Diary of a Corbyn foot soldier
by Michael Murray
firstname.lastname@example.org. Facebook: Michael Murray London- a commentary/digest of political and general interest news for busy people.
Dictionary definition of foot soldier: “…a dedicated low-level follower.”
A word on the May Local Elections and Labour’s future electoral prospects
“If asked to predict the result I’d say, the relentless attacks on the Labour leaderships will take its toll on the turnout, in the Tory marginals – and in the hitherto Labour strongholds. And on the morale of the foot soldiers. If my own state of mind about what is happening in the Labour Party reflects the thinking – and action – of the wider party then we could be in for a disappointing result. I hope I’m proven wrong.” (Diary of a Corbyn foot soldier.” May 2018)
The results of the May Local Elections were the subject of contradictory verdicts – in the nature of the old teleological conundrum: is the glass half full or half empty? To summarise the result: Labour came out of the contest with 2,350 councillors from the 150 local authorities (an increase of 77 over last time out) the Tories finished with 1,332 (a decrease of 33). On the crucial issue of councils won, Labour came out with the same overall number, while the Tories lost 3. While Labour didn’t win their much-publicized targeted majority in Wandsworth they nevertheless gained 7 seats while the Conservatives lost 8. With regard to gaining overall control: Labour came within a few hundred votes of winning a majority there. Labour’s performance was noticeably poor in wards with large Jewish “populations, which was particularly costly for the party in Barnet, a marginal the party hoped to gain.” “The recent anti-Semitism scandal thus looks to have damaged Labour at the polls, and to have played a significant role in the failure to gain control of London’s most marginal council.” Guardian, 5-May-2018.
Overall, it’s probably true to say that what the psephologists call the “anti-incumbent” swing to the Opposition, while not absent, as some wanted to claim, it was muted. The BBC projected, from the local election results, that Labour would have gained 283 seats to the Conservatives’ 280. A win, certainly. But not a sufficient majority on which to launch a ground-breaking political programme. And, again, as a Corbyn foot soldier, I ask: what would the result have been if the Party was united – or at least not publicly disunited – on Salisbury, Russia, Syria – and anti-Semitism?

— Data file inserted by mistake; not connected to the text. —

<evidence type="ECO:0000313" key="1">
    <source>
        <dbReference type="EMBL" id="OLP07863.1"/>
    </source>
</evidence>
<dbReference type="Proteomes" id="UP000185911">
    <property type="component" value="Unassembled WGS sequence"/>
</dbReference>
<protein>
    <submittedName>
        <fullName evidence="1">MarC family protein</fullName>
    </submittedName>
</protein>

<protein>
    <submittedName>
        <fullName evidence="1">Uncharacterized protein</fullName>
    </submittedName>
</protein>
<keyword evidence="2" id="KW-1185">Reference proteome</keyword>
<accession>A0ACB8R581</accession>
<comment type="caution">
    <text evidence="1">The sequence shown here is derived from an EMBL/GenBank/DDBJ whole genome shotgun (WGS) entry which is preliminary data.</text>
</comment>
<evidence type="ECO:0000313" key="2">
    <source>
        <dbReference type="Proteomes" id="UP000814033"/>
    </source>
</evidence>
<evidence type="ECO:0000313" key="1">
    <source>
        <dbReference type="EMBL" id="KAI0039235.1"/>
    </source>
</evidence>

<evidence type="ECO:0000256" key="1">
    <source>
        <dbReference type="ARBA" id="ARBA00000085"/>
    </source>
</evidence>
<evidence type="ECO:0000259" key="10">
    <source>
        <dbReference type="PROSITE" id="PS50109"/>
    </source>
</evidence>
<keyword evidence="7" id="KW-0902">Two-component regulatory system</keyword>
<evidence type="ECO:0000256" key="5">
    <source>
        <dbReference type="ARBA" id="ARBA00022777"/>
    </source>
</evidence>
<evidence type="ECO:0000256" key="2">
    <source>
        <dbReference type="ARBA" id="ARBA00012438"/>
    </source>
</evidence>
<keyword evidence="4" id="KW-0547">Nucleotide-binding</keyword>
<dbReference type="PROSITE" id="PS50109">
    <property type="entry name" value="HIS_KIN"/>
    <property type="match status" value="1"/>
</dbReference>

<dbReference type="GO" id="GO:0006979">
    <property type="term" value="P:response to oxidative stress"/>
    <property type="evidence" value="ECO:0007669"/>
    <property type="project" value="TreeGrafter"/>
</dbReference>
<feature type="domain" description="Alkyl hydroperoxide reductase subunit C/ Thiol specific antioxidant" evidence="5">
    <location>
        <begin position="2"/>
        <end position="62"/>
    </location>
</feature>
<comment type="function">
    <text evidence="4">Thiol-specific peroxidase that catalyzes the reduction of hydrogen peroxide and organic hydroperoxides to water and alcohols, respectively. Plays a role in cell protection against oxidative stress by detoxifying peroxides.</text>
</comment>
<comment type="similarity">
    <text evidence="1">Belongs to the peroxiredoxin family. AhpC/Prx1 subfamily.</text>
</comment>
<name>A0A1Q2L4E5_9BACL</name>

One of the most interesting observations made during the month, on the Local Election results, was made by Robert Ford, Professor of Politics, Manchester University. “The Tories are on the wrong side of democratic trends,” he wrote. The steep age gradient seen in 2017 General Election patterns were represented in the Local Election results: “The Conservatives advanced by up to 10 points in areas with the most pensioners, but there was a swing to Labour in areas with the most voters under 35…. they solidified their grip on Leave-voting rural and small-town parts of England with large numbers of older white voters with low education levels. Class politics was once again turned upside down: the Tory vote share increased by over 10 points in the wards with the highest share of people doing routine manual work, or who left school with no qualifications, but flat-lined in places with the most middle-class professionals and fell in places with the most graduates.” Guardian, 5-May-2018
Looking at the results another way: Labour are on the right side of the demographic trend and the Labour leadership is least damaged by what can be seen in the Brexit debacle as an existential “identity” crisis centred on the “left behind” in England. This crisis is more a product of neo-liberal driven social and economic change than a psychological “stasis,” as media commentators such as James O’Brien of LBC like to explain it. An obvious lesson from the election results is that Labour needs to focus even more on organizing rural and small-town England and addressing the age and educational divides. It has made a great start with the 2017 Election Manifesto. The Party has put enough distance between itself and the austerity-lite political economics of Blairism to be in a position to offer real solutions to Britain’s post-industrial, under resourced economy and society. However, the continuance of the Remain-Leave dichotomy of Brexit Britain remains the principal stumbling block to any significant breakthrough in Labour’s electoral prospects. This is underlined by the following key statistic. Conservatives advanced by an average of 13 percentage points in authorities which recorded a 60%+ vote for Leave and all of the four Tory council gains came in strong leave areas. (Richard Ford, op cit).
A year ago, in the run-up to the Labour Party Annual Conference, the New Statesman carried the headline: “Labour’s Decision Not To Debate Brexit Shows Momentum’s Power.” Now we are seeing “sections” of the Momentum leadership, while stating their support for the Labour leadership on Brexit, calling for it to be discussed at the 2018 Annual Conference, in September. In this they are echoing right wing and centrist organizations which have been demanding the same thing. While the Cabinet – at this dangerously late stage in the Brexit process -remain at sixes and sevens, the end-game is still as clear as mud, the public mind as polarised as ever, the media ready to exploit to the Nth degree the differences within Labour on Brexit – what, as George Galloway is wont to say – can possibly go wrong?